Yep. But the acceleration required would turn you into a thin layer of goo, and the energy required would take far more energy than humanity has ever generated. (The radiation would also kill you instantly, but since as a layer of goo you are already dead, that's not a big deal>)

The energy involved to operate the spacecraft and the forces on the passengers would be extreme unless we could find a way to engineer around it.
• September 26th, 2018, 10:18 AM
Janus
Quote:

Originally Posted by mmatt9876
Quote:

Originally Posted by Dywyddyr
Quote:

Originally Posted by Janus
That's a bit of overkill isn't it? Mars at its closest is just 4.35 light min away. Even at 10% of c that just a 43 1/2 min trip as measured by the Earth, and 13 seconds less according to our astronauts. The distance just isn't far enough to require speeds that involve significant time dilation effect.

It would like taking Concorde London-Paris: you'd spend more time boarding and deplaning than you would travelling... ;)

If it were physically and safely possible to accelerate almost instantaneously to near light speed and back down to a full stop, in orbit around Mars, or on the Martian surface, and the time and money it would take to engineer and operate such a spacecraft were somehow not an issue of any kind, why not get from point a to point b in 43 1/2 minutes, for people outside the near light speed spacecraft, or 13 seconds, for the near light speed spacecraft passengers?

The 43 1/2 min Earth trip time would be for 1/10 c and the ship time would be 13 sec shorter than this (~43 1/3 min)
Near light speed would be closer to 4. 35 min. But the energy difference between 1/10c and near c speed is enormous, and not really worth the time saved.
• September 26th, 2018, 07:49 PM
mmatt9876
Quote:

Originally Posted by Janus
Quote:

Originally Posted by mmatt9876
Quote:

Originally Posted by Dywyddyr
Quote:

Originally Posted by Janus
That's a bit of overkill isn't it? Mars at its closest is just 4.35 light min away. Even at 10% of c that just a 43 1/2 min trip as measured by the Earth, and 13 seconds less according to our astronauts. The distance just isn't far enough to require speeds that involve significant time dilation effect.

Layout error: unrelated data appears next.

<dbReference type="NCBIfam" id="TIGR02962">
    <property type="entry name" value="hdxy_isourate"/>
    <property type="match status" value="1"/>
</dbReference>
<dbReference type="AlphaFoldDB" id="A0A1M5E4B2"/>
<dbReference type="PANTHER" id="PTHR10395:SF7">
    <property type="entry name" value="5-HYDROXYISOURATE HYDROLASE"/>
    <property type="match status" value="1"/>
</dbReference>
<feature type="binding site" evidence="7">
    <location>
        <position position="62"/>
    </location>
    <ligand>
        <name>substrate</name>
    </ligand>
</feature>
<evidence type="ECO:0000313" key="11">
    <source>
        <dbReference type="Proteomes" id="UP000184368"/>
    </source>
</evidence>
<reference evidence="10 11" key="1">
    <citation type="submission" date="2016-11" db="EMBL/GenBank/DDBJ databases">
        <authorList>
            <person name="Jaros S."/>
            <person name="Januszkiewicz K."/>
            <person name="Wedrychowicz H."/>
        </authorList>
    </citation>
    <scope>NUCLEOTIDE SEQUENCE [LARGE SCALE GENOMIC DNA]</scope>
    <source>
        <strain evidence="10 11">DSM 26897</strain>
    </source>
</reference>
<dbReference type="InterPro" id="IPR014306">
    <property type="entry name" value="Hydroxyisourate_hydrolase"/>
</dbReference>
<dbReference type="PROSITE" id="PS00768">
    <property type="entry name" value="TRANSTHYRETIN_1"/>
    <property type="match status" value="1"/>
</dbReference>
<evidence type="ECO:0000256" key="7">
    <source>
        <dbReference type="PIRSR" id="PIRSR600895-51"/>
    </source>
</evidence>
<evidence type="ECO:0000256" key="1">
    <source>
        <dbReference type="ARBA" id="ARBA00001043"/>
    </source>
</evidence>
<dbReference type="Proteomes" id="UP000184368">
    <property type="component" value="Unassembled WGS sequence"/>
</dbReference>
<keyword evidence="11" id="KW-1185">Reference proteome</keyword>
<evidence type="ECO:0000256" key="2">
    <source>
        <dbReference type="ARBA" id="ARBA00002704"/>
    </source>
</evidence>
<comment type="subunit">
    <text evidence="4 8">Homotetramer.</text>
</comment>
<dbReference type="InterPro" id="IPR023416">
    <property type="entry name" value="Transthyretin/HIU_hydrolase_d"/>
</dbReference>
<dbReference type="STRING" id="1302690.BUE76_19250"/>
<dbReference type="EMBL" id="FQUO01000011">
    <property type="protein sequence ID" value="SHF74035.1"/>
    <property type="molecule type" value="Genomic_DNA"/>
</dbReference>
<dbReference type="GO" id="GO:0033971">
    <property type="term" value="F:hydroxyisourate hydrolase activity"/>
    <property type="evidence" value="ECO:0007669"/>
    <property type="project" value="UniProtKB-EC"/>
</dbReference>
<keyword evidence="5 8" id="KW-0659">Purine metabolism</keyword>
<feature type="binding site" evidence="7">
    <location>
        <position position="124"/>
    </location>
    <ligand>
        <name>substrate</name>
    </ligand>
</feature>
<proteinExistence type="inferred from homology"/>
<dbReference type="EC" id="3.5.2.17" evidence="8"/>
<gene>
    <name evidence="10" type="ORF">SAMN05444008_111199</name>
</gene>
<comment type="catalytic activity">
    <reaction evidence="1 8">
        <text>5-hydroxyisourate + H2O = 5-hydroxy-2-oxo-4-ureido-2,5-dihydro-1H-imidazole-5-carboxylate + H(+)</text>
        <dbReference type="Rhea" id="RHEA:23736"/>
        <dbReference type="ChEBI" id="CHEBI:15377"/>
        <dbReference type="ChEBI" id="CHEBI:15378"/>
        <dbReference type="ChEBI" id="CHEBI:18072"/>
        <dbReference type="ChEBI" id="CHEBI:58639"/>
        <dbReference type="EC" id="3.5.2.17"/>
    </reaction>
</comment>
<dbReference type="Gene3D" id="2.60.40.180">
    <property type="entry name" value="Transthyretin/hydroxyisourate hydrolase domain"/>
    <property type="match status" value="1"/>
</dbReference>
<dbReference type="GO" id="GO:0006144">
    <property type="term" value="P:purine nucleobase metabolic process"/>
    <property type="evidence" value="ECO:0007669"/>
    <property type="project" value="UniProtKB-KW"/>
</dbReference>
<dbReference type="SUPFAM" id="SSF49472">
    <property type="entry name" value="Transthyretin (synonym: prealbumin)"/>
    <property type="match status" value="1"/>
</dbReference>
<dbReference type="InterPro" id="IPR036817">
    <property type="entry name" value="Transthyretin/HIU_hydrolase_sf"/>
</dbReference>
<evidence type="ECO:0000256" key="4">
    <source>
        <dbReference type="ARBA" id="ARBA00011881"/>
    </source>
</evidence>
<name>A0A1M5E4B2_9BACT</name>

It would like taking Concorde London-Paris: you'd spend more time boarding and deplaning than you would travelling... ;)

If it were physically and safely possible to accelerate almost instantaneously to near light speed and back down to a full stop, in orbit around Mars, or on the Martian surface, and the time and money it would take to engineer and operate such a spacecraft were somehow not an issue of any kind, why not get from point a to point b in 43 1/2 minutes, for people outside the near light speed spacecraft, or 13 seconds, for the near light speed spacecraft passengers?

The 43 1/2 min Earth trip time would be for 1/10 c and the ship time would be 13 sec shorter than this (~43 1/3 min)
Near light speed would be closer to 4. 35 min. But the energy difference between 1/10c and near c speed is enormous, and not really worth the time saved.

Thank you. It seems like you only yield time dilation benefits for long distance travel.
• October 2nd, 2018, 08:45 PM
mmatt9876
At what distance would near light speed travel make sense in terms of saving time spent traveling for the crew of the vessel due to time dilation? A trip to the nearest star? A trip to the nearest galaxy?
• October 3rd, 2018, 12:36 AM
Janus
Quote:

Originally Posted by mmatt9876
At what distance would near light speed travel make sense in terms of saving time spent traveling for the crew of the vessel due to time dilation? A trip to the nearest star? A trip to the nearest galaxy?

Nearest star. Even Pluto would be just a bit over 2 1/4 days away at only 1/10 of the speed of light and time dilation would only save you ~ 1/2 hr.

At near light speed it would take over 4.3 yrs Earth time to reach Alpha Centauri, and it would be advantageous to trim a significant portion of that time for the passengers.
• October 3rd, 2018, 05:19 PM
mmatt9876
Quote:

Originally Posted by Janus
Quote:

Originally Posted by mmatt9876
At what distance would near light speed travel make sense in terms of saving time spent traveling for the crew of the vessel due to time dilation? A trip to the nearest star? A trip to the nearest galaxy?

Nearest star. Even Pluto would be just a bit over 2 1/4 days away at only 1/10 of the speed of light and time dilation would only save you ~ 1/2 hr.

At near light speed it would take over 4.3 yrs Earth time to reach Alpha Centauri, and it would be advantageous to trim a significant portion of that time for the passengers.

I believe that I had read somewhere that if you were able to construct a ship that could somehow travel at light speed the trip for the passengers from point a to point b, regardless of distance, would be or seem instantaneous. Is that true?
• October 3rd, 2018, 09:04 PM
Janus
Quote:

Originally Posted by mmatt9876
Quote:

Originally Posted by Janus
Quote:

Originally Posted by mmatt9876
At what distance would near light speed travel make sense in terms of saving time spent traveling for the crew of the vessel due to time dilation? A trip to the nearest star? A trip to the nearest galaxy?